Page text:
Construction Ban Expected on Industries That Pollute
A construction ban on major polluters will almost certainly be imposed in Ventura County in October because of failure to meet federal clean-air standards, the Environmental Protection Agency said this week.
The ban, similar to one imposed Wednesday in the Los Angeles area, would prohibit construction or expansion of large pollution sources, such as refineries and chemical plants.
Officials for the Ventura County Air Pollution Control District, however, called the sanctions largely symbolic because there are no plans for such construction, and regulations already in place make it costly for polluting industries to consider building here.
Moreover, the ban might not be imposed if Congress acts soon to extend the deadline for local governments to meet federal clean-air standards. A House bill to reauthorize the Clean Air Act would extend the deadline by 10 years, and a Senate bill would extend it by 20 years.
Little Impact Foreseen
“It would have little real impact in Ventura County,” said Richard H. Baldwin, the county air-pollution district’s top officer. “But I don’t think anyone likes it. It implies that you’re not doing your job, and we are doing a credible job here.”
Local environmentalists, who sued the EPA earlier this year to force the agency to impose even more stringent restrictions on the county, said the construction ban was a step in the right direction.
“We’re not interested in hurting the county or stopping necessary projects,” said Stan Greene, president of Citizens to Preserve the Ojai, the plaintiffs in the lawsuit. “We’re interested in cleaning up the air. If this is directed toward that purpose, we’re all for it.”
However, Greene said, more drastic measures need to be taken in the county, which has been unable to develop an air-quality plan that would meet federal standards or even predict attainment at any point in the future.
His group’s lawsuit, which is pending in U.S. District Court, calls for the EPA to develop its own plan for cleaning the county’s air, ranked fourth worst in the country for ozone levels.
“We’re really asking that everything be done that’s possible,” Greene said. “Not just what’s convenient or politically expedient.”
But the EPA, which has the authority to impose a range of strict penalties and construction guidelines to force a cleanup, says it is unwilling to do so as long as Ventura County continues making reasonable efforts.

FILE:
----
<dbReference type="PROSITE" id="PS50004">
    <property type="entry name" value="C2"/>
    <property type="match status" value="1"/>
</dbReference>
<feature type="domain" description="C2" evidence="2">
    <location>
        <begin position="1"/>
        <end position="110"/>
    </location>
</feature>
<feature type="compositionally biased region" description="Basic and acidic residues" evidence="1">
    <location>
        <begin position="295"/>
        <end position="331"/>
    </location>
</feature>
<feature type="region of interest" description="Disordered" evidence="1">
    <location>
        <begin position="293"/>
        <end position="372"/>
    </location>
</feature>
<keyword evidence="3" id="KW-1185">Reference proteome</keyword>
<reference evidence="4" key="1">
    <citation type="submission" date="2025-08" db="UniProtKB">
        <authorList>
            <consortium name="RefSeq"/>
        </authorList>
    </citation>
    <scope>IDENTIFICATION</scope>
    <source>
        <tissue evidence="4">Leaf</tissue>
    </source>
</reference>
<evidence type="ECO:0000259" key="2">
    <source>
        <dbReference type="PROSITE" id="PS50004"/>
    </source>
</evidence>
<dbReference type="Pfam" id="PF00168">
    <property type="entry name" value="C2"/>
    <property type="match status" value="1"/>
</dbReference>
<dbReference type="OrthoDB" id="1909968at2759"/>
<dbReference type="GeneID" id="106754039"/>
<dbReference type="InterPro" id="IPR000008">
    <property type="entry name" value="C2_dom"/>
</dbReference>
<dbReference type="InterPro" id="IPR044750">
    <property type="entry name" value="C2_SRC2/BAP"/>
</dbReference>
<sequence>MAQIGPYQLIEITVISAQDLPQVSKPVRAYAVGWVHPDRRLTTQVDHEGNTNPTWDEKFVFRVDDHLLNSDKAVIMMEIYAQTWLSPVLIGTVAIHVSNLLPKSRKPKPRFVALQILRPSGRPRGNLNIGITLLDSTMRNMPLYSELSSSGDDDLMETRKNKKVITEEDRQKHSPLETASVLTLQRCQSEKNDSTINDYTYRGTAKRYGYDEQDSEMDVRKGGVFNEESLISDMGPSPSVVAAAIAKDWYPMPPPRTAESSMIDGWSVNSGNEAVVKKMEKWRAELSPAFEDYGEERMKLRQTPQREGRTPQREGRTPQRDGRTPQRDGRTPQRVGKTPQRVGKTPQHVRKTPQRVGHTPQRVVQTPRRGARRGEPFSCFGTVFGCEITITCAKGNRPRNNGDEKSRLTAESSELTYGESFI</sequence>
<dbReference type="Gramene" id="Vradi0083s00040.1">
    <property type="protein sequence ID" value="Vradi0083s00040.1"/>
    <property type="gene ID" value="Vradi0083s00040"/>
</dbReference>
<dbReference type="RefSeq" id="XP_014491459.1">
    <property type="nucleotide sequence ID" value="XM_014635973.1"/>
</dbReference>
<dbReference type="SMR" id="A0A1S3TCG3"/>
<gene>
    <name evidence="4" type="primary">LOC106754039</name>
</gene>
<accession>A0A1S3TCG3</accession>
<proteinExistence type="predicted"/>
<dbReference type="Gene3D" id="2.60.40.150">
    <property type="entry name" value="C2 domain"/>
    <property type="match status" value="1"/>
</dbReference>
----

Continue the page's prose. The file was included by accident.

“We don’t want to push a local jurisdiction into doing something they cannot do,” said Al Zemsky, a spokesman in EPA’s western regional office in San Francisco. “Ventura is making reasonable efforts. We would rather let them make their own decisions, rather than stepping in saying, ‘Here’s how it’s going to be done.’ ”
Local officials point to the sizable gains made in air quality over the last 15 years as proof of their efforts.
Peak levels of ozone, a respiratory irritant and the main constituent of smog, have decreased from highs of 0.29 parts per million in 1973 to last year’s peak of 0.19, officials said. Federal standards are set at 0.12 parts per million.
Since 1979, the number of days a year on which the federal standard was exceeded has been reduced from about 60 to 29. Similarly, first-stage ozone alerts have dropped from 25 in 1973 to none since Oct. 20, 1983, officials said.
“I want people to understand we haven’t been sitting here with our hands tied behind our backs doing nothing,” Baldwin said. “There’s just no silver bullet available.”
The ban planned by the EPA would prohibit construction of factories that produce more than 100 tons a year of volatile organic compounds, the precursor to ozone. County officials say there are six such plants now operating in the county, and no plans to build others.
In addition, the ban would block expansion of any existing factory if the modification would produce more than 40 tons a year of pollutants. No such expansions have been proposed either, county officials said.
Ventura County will be one of 14 urban areas around the country that face such sanctions, EPA officials said. The sanctions are a mandatory penalty for not meeting the Dec. 31, 1987, deadline for complying with the federal Clean Air Act of 1970.
A moratorium approved last year by Congress that blocked imposition of those penalties for eight months expired Wednesday.